Voters And Burgers
Copyright © by Len Holman, 8/28/10
Imagine an ad for a burger: “This burger will make your life better. It will make you happy and healthy because we say it will, and we also say it is delicious. The other people who make burgers are crooks and their places are dirty and they beat their wives and pimp out their girlfriends. Come to our restaurant and buy one.” Pretty enticing, eh? This ad is vague and makes promises which are not specific. It vilifies the other burger joints, and supposes you will buy this burger merely on the say-so of the people who make it. Would you? Of course not—yet American voters are subject to the same vague promises which have no specifics, the same demands for votes with no reason given for why anyone should vote for a particular candidate, and ESPECIALLY the vilification of a candidate’s opponent, as though his or her flunking of a math test in the 4th grade was sufficient reason to withhold a vote.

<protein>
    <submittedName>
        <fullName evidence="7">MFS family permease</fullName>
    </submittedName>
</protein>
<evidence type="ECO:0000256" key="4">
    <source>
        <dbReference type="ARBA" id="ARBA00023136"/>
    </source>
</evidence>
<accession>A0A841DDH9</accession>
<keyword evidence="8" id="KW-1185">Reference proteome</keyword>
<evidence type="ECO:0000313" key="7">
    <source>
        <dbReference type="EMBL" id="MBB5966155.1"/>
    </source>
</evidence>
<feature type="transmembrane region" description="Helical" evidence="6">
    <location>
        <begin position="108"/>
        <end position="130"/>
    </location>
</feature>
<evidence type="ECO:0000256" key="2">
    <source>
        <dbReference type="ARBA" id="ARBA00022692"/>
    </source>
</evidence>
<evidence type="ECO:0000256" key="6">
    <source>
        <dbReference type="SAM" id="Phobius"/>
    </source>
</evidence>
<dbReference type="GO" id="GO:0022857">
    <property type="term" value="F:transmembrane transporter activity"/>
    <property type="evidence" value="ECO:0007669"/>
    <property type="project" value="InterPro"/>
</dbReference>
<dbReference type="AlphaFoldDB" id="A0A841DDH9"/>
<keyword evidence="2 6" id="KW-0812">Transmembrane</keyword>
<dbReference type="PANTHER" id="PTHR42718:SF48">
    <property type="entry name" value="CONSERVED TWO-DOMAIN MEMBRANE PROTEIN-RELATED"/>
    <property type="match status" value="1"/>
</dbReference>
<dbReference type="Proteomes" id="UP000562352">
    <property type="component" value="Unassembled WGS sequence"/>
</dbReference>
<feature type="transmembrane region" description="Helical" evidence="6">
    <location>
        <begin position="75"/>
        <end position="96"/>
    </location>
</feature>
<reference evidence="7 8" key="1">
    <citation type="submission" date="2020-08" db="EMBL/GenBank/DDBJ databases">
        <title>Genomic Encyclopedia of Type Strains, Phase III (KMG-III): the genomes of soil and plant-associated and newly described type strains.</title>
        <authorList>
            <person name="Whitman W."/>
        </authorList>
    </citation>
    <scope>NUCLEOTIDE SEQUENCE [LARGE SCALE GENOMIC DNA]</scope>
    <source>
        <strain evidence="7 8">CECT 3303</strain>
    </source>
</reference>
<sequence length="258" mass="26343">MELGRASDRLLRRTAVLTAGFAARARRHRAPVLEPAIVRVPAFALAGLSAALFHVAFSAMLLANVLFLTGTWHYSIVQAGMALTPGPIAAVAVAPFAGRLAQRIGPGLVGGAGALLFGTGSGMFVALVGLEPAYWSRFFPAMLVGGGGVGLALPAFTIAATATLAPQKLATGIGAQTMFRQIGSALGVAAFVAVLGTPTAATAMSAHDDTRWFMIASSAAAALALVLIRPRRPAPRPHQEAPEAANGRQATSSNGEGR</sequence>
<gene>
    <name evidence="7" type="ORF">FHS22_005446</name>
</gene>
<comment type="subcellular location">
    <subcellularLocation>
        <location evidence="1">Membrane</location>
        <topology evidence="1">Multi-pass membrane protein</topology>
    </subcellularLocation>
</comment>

California is one example of this trend. A visit to the Republican nominee for governor’s website is necessary for the voter to find out what she plans to do if elected because her ads are of two basic kinds: vague and vilifying. If you don’t go to the website, and just watch her ads on TV, then her opponent, Jerry Brown, becomes the Devil and she’s Saint Meg. So a visit to her website is made and there you might expect to find out what her PLAN is. Fuggedtabout it! Her so-called plan is as precise as the generic mission statement for any American high school: she’s going to (trumpet fanfare) “fix education” for example. I was puzzled about this. Does “fix” mean to keep in place, to make permanent? “Fix” as a painting is “fixed” with a solution which preserves it and keeps it as it was when it was originally painted, not making it better or different. Does “fix” mean repair? Again, not likely. If you repair something, you make it the same as it was before it broke, as you would fix a shattered vase. So what does “fix” mean? To improve somehow? Ok, let’s give Saint Meg the benefit of the doubt. She’s going to make education better, but try as I might, I couldn’t find out HOW, exactly.